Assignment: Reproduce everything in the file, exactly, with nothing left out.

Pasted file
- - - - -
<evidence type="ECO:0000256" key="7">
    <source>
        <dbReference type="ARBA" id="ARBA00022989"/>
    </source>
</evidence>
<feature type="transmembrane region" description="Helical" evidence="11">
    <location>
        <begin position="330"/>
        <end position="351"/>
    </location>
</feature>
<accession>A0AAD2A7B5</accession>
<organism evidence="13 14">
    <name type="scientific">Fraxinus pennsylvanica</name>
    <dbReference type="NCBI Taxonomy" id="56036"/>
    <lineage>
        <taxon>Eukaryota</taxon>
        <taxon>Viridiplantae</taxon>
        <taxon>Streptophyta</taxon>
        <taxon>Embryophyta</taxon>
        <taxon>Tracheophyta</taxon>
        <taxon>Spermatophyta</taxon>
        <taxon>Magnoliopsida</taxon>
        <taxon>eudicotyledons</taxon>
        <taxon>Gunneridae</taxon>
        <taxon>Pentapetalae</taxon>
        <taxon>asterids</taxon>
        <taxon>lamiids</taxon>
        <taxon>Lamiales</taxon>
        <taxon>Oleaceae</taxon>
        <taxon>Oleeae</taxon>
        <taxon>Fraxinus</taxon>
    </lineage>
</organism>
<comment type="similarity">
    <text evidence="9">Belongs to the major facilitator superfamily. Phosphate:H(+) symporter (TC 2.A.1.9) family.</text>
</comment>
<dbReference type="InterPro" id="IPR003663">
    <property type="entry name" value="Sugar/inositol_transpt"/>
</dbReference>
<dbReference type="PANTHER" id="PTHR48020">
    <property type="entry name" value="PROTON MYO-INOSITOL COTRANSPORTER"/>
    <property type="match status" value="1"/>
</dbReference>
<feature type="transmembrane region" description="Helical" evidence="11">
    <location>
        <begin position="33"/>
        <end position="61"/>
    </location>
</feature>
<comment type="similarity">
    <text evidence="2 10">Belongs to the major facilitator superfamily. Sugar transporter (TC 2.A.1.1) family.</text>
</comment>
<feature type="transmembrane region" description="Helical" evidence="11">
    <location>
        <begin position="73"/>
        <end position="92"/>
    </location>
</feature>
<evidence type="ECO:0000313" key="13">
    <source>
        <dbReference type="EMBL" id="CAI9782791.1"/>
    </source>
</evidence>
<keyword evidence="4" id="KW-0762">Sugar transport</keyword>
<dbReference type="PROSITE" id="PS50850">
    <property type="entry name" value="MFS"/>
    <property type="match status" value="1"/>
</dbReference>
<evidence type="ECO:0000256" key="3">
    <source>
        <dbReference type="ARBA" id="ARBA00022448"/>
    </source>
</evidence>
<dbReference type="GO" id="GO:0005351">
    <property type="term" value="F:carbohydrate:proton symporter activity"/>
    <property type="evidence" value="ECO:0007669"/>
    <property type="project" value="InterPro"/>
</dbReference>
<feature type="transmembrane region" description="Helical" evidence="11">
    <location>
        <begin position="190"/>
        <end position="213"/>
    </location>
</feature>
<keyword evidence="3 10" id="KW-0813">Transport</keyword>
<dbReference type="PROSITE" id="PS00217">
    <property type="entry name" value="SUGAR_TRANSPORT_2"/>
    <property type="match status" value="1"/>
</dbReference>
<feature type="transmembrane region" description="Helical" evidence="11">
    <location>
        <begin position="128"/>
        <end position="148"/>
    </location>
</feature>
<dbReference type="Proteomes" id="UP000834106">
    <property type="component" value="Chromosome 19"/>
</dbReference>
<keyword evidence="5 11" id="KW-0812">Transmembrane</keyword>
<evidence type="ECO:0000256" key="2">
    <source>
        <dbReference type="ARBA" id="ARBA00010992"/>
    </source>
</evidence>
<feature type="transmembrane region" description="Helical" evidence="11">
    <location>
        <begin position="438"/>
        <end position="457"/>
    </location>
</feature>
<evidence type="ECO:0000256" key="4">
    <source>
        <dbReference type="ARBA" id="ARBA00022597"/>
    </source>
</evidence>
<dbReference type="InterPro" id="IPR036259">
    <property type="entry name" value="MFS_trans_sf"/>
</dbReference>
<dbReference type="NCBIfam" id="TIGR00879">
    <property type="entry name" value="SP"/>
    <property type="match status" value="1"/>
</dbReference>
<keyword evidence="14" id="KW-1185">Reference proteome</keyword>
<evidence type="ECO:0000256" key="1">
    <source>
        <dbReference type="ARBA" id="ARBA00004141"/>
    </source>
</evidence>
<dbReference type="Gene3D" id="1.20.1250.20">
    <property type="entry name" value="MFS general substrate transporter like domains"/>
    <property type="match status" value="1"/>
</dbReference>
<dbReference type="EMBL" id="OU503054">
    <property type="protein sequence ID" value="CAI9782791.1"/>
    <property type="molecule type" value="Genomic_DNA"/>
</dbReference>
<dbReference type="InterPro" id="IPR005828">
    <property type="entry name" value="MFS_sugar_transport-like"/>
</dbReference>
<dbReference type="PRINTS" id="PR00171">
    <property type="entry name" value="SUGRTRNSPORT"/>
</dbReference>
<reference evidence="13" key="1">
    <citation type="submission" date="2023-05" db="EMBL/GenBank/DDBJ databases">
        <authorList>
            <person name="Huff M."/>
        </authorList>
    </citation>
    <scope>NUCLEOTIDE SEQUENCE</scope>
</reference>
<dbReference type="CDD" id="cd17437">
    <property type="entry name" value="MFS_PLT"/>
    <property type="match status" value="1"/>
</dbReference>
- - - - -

<evidence type="ECO:0000256" key="7">
    <source>
        <dbReference type="ARBA" id="ARBA00022989"/>
    </source>
</evidence>
<feature type="transmembrane region" description="Helical" evidence="11">
    <location>
        <begin position="330"/>
        <end position="351"/>
    </location>
</feature>
<accession>A0AAD2A7B5</accession>
<organism evidence="13 14">
    <name type="scientific">Fraxinus pennsylvanica</name>
    <dbReference type="NCBI Taxonomy" id="56036"/>
    <lineage>
        <taxon>Eukaryota</taxon>
        <taxon>Viridiplantae</taxon>
        <taxon>Streptophyta</taxon>
        <taxon>Embryophyta</taxon>
        <taxon>Tracheophyta</taxon>
        <taxon>Spermatophyta</taxon>
        <taxon>Magnoliopsida</taxon>
        <taxon>eudicotyledons</taxon>
        <taxon>Gunneridae</taxon>
        <taxon>Pentapetalae</taxon>
        <taxon>asterids</taxon>
        <taxon>lamiids</taxon>
        <taxon>Lamiales</taxon>
        <taxon>Oleaceae</taxon>
        <taxon>Oleeae</taxon>
        <taxon>Fraxinus</taxon>
    </lineage>
</organism>
<comment type="similarity">
    <text evidence="9">Belongs to the major facilitator superfamily. Phosphate:H(+) symporter (TC 2.A.1.9) family.</text>
</comment>
<dbReference type="InterPro" id="IPR003663">
    <property type="entry name" value="Sugar/inositol_transpt"/>
</dbReference>
<dbReference type="PANTHER" id="PTHR48020">
    <property type="entry name" value="PROTON MYO-INOSITOL COTRANSPORTER"/>
    <property type="match status" value="1"/>
</dbReference>
<feature type="transmembrane region" description="Helical" evidence="11">
    <location>
        <begin position="33"/>
        <end position="61"/>
    </location>
</feature>
<comment type="similarity">
    <text evidence="2 10">Belongs to the major facilitator superfamily. Sugar transporter (TC 2.A.1.1) family.</text>
</comment>
<feature type="transmembrane region" description="Helical" evidence="11">
    <location>
        <begin position="73"/>
        <end position="92"/>
    </location>
</feature>
<evidence type="ECO:0000313" key="13">
    <source>
        <dbReference type="EMBL" id="CAI9782791.1"/>
    </source>
</evidence>
<keyword evidence="4" id="KW-0762">Sugar transport</keyword>
<dbReference type="PROSITE" id="PS50850">
    <property type="entry name" value="MFS"/>
    <property type="match status" value="1"/>
</dbReference>
<evidence type="ECO:0000256" key="3">
    <source>
        <dbReference type="ARBA" id="ARBA00022448"/>
    </source>
</evidence>
<dbReference type="GO" id="GO:0005351">
    <property type="term" value="F:carbohydrate:proton symporter activity"/>
    <property type="evidence" value="ECO:0007669"/>
    <property type="project" value="InterPro"/>
</dbReference>
<feature type="transmembrane region" description="Helical" evidence="11">
    <location>
        <begin position="190"/>
        <end position="213"/>
    </location>
</feature>
<keyword evidence="3 10" id="KW-0813">Transport</keyword>
<dbReference type="PROSITE" id="PS00217">
    <property type="entry name" value="SUGAR_TRANSPORT_2"/>
    <property type="match status" value="1"/>
</dbReference>
<feature type="transmembrane region" description="Helical" evidence="11">
    <location>
        <begin position="128"/>
        <end position="148"/>
    </location>
</feature>
<dbReference type="Proteomes" id="UP000834106">
    <property type="component" value="Chromosome 19"/>
</dbReference>
<keyword evidence="5 11" id="KW-0812">Transmembrane</keyword>
<evidence type="ECO:0000256" key="2">
    <source>
        <dbReference type="ARBA" id="ARBA00010992"/>
    </source>
</evidence>
<feature type="transmembrane region" description="Helical" evidence="11">
    <location>
        <begin position="438"/>
        <end position="457"/>
    </location>
</feature>
<evidence type="ECO:0000256" key="4">
    <source>
        <dbReference type="ARBA" id="ARBA00022597"/>
    </source>
</evidence>
<dbReference type="InterPro" id="IPR036259">
    <property type="entry name" value="MFS_trans_sf"/>
</dbReference>
<dbReference type="NCBIfam" id="TIGR00879">
    <property type="entry name" value="SP"/>
    <property type="match status" value="1"/>
</dbReference>
<keyword evidence="14" id="KW-1185">Reference proteome</keyword>
<evidence type="ECO:0000256" key="1">
    <source>
        <dbReference type="ARBA" id="ARBA00004141"/>
    </source>
</evidence>
<dbReference type="Gene3D" id="1.20.1250.20">
    <property type="entry name" value="MFS general substrate transporter like domains"/>
    <property type="match status" value="1"/>
</dbReference>
<dbReference type="EMBL" id="OU503054">
    <property type="protein sequence ID" value="CAI9782791.1"/>
    <property type="molecule type" value="Genomic_DNA"/>
</dbReference>
<dbReference type="InterPro" id="IPR005828">
    <property type="entry name" value="MFS_sugar_transport-like"/>
</dbReference>
<dbReference type="PRINTS" id="PR00171">
    <property type="entry name" value="SUGRTRNSPORT"/>
</dbReference>
<reference evidence="13" key="1">
    <citation type="submission" date="2023-05" db="EMBL/GenBank/DDBJ databases">
        <authorList>
            <person name="Huff M."/>
        </authorList>
    </citation>
    <scope>NUCLEOTIDE SEQUENCE</scope>
</reference>
<dbReference type="CDD" id="cd17437">
    <property type="entry name" value="MFS_PLT"/>
    <property type="match status" value="1"/>
</dbReference>